Building Maturity & Liquidity profiles for Deposits and Advances book for ALCO (ALM), ICAAP & IAS 30 reporting

Maturity Profile Course package available for sale 9th February 2012

As part of our work as risk managers, one routine and recurring activity is preparing the slide deck for the Asset Liability Management Committee (ALCO) meeting.  Among other items the ALCO committee also looks at:

a) The interaction of interest rate changes, funding choices and product performance on balance sheet equity and net interest income of the bank.
b) The liquidity and maturity profile of the bank to anticipate any liquidity or funding related shocks.

The mandate of the ALM (ALCO) committee has increased with changes in the Basel II framework to accommodate liquidity and funding concentration concerns. Commonly known as Basel II extensions or the Basel III framework, the changes put a renewed focus on liquidity coverage ratio and funding concentration.  To be fair both interest rate mismatch and liquidity profiling were already areas of focus under the original Pillar III Internal Capital Adequacy Assessment Process requirements.

A typical ALM (ALCO) committee discussion focuses on the following core elements:

a) The interest and liquidity outlook for the markets in which the bank operates.

b) Upcoming changes that will impact or change the cost of funding of the bank or its liquidity profile.

c) The exposure of the bank to interest rate changes on account of the funding and investment choices it has made.

d) Examination of likely and the extreme case scenarios on both interest income and liquidity

e) Review of exposure and sensitivity limits to interest rate shock, interest rate mismatch and funding gap.

f) Review of suggested reaction and responses of the bank to a given scenario based on the interest and liquidity outlook discussed above.


Bank Deposit & Asset Maturity profile for ALM – Objectives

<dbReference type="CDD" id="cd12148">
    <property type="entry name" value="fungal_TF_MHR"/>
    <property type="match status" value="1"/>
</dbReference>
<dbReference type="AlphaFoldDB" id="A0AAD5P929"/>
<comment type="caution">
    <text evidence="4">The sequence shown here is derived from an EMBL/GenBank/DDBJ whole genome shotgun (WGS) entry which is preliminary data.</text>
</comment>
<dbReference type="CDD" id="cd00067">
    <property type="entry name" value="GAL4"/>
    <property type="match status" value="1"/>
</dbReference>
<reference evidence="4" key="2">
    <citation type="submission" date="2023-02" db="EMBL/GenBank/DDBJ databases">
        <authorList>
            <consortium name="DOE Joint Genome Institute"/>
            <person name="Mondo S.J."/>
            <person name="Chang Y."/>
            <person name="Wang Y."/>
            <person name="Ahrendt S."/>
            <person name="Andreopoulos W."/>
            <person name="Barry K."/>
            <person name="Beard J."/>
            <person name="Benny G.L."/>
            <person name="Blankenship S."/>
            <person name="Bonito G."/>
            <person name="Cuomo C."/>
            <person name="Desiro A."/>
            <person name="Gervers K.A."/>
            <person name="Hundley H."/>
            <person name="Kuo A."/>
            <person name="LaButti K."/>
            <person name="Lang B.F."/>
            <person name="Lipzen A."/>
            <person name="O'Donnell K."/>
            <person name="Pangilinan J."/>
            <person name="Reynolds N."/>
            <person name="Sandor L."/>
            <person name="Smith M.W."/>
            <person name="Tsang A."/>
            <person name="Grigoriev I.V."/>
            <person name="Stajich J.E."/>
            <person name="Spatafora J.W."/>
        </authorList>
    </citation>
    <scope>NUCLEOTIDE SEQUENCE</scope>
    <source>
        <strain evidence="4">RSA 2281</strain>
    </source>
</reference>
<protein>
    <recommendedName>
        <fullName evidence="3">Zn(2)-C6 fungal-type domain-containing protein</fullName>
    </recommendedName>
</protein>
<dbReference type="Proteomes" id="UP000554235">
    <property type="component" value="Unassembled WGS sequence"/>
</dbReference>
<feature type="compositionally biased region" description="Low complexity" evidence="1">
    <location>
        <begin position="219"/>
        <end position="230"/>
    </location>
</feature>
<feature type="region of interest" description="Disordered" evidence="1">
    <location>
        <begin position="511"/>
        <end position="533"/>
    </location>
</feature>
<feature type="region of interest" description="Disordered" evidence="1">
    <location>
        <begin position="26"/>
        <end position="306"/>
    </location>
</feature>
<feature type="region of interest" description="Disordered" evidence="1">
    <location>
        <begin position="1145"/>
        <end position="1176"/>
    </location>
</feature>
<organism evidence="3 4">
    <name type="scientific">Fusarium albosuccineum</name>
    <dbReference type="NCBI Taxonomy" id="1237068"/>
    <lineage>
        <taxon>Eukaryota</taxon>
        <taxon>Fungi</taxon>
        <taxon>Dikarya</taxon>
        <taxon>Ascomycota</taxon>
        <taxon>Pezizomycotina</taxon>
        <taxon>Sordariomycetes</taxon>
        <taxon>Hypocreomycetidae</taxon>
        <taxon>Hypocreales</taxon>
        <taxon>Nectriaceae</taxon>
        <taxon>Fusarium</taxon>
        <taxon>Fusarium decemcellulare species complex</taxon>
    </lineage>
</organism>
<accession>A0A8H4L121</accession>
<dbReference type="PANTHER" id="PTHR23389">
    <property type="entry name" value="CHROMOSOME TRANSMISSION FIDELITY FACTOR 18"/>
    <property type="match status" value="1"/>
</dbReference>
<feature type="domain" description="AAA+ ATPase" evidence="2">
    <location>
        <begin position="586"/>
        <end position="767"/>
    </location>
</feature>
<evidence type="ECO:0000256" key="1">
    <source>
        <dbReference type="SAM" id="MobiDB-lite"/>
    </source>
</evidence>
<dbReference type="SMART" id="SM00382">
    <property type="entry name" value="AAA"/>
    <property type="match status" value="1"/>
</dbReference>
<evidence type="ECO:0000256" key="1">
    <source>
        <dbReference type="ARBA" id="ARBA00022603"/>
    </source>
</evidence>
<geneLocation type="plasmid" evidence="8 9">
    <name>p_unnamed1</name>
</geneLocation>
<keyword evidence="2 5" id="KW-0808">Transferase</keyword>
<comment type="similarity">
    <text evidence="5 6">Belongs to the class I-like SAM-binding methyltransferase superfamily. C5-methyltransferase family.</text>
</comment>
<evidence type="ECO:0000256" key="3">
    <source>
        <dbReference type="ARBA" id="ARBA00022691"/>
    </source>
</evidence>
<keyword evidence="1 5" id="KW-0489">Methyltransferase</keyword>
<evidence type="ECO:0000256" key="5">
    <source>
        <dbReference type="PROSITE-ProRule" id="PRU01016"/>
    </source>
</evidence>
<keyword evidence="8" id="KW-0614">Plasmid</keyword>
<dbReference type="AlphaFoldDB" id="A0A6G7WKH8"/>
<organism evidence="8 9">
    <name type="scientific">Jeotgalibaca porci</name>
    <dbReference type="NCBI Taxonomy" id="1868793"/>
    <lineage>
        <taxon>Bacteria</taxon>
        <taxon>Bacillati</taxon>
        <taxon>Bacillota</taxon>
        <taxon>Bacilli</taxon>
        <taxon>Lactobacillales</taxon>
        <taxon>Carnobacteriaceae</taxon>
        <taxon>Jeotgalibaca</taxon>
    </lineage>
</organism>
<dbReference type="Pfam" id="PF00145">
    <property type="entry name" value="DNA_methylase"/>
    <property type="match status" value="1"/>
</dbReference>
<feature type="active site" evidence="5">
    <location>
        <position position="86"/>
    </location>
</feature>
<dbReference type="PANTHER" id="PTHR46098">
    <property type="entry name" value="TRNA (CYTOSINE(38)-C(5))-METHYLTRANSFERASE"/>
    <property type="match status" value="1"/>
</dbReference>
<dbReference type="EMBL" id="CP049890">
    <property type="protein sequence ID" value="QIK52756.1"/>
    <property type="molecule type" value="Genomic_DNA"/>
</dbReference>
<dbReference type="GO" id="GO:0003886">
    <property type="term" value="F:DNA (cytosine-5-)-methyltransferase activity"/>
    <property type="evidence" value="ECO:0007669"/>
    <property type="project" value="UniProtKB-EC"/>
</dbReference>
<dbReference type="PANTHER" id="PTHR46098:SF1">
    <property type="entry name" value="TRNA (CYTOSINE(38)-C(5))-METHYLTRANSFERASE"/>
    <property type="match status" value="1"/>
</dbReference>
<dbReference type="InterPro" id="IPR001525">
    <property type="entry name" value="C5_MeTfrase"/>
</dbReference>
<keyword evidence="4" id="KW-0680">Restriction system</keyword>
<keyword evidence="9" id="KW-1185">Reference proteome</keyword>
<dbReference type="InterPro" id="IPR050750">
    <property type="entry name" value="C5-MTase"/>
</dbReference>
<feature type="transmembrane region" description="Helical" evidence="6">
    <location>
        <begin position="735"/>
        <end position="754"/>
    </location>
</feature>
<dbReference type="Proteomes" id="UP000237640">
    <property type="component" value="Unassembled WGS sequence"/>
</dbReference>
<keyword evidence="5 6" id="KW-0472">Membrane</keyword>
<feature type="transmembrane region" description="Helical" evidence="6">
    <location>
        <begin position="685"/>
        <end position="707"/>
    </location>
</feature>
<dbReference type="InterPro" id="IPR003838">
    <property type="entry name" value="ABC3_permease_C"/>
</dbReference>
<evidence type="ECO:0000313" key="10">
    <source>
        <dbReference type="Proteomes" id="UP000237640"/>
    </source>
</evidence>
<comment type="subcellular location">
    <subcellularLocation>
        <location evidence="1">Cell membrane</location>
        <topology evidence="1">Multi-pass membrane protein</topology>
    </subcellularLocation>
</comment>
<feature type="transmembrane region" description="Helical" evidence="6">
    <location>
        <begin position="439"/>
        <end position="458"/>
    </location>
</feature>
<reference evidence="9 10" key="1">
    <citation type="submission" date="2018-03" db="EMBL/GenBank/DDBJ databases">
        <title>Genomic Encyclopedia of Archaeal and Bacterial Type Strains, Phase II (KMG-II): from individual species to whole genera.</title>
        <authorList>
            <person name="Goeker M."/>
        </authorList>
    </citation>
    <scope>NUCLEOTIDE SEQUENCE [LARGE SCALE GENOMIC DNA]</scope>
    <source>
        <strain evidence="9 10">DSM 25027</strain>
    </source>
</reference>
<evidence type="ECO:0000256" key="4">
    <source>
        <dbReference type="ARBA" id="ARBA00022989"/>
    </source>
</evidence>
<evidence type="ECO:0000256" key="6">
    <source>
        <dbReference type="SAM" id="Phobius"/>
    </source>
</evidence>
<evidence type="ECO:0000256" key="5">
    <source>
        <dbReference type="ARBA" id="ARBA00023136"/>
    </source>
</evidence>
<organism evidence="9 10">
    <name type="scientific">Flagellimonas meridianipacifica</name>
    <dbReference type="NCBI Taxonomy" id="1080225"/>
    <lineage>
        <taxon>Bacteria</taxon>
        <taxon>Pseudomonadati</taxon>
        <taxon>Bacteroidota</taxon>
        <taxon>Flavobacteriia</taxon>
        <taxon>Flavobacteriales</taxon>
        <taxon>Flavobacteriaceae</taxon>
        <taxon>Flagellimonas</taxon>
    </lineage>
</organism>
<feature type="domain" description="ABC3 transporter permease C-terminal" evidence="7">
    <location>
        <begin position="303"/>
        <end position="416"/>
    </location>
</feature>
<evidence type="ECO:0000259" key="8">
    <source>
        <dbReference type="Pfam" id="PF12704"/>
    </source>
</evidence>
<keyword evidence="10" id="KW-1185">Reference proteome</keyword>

None of the above analysis is possible without a detailed deposits and advances liquidity and maturity profile for the bank.  While reasonable amount of detail is available for treasury and portfolio positions of the bank, it is generally a much harder task to generate the same level of detail for all advances and deposits.

Even if the required data is available given its size and magnitude most analysts end up making crude and rough approximations or alternatively only do the work once every few years and reuse the same analysis for reporting purposes.   While this was acceptable behavior a few years ago the renewed focus on maturity and liquidity now requires us to do the profiling on a more frequent basis.

Most ALM (ALCO) mandates also include preparation and review of a Liquidity Contingency Plan (LCP). Once again the LCP requires a detailed maturity and liquidity profiling of deposits and advances book. While the LCP has many different components, a number of those components rely on the current snap shot of the bank’s balance sheet to determine the appropriate course of action.  The maturity profile is that snapshot.

The challenge however is the availability of calculation engines and tools. High end ALM tools are expensive. Even if you have access, most tools require some amount of pre-processing on the data set before they are able to work with them.  A acceptable short cut is to do the ground work in Excel and then import the summarized analysis in your ALM toolkit.

The primary objective of this course is to learn how to use available tools in Excel to do the work using a simple framework and the powerful Pivot Table functionality.
We use a sample case of a small midsize bank with about 7,500 – 8,000 lending accounts (borrowers) and 40,000 deposit accounts (lenders) with a portfolio of 5+ deposit and 5+ lending products.

Using this case and this associated data set we will walk through:

a) The process of preparing the bank data set for deposits and advances.

b) Completing the analysis required to prepare the liquidity and maturity profile of both advances and deposits of the bank.

c) Focus on  five dimensions of analysis for Assets and Liabilities. The five dimensions are

  • Size (For deposits and advances)
  • Cost (rates for deposits and advances)
  • Concentration (both by numbers and amounts for deposits and advances)
  • Maturity (same bucketing used for deposits and advances)

d) Lay the foundation for linking this work with the ALM models and tools discussed separately in the ALM crash course.

When we are done with our work we will have:

a) A valid defensible basis for determining the distribution of assets and liabilities across the various maturity buckets for use by our ALM tool.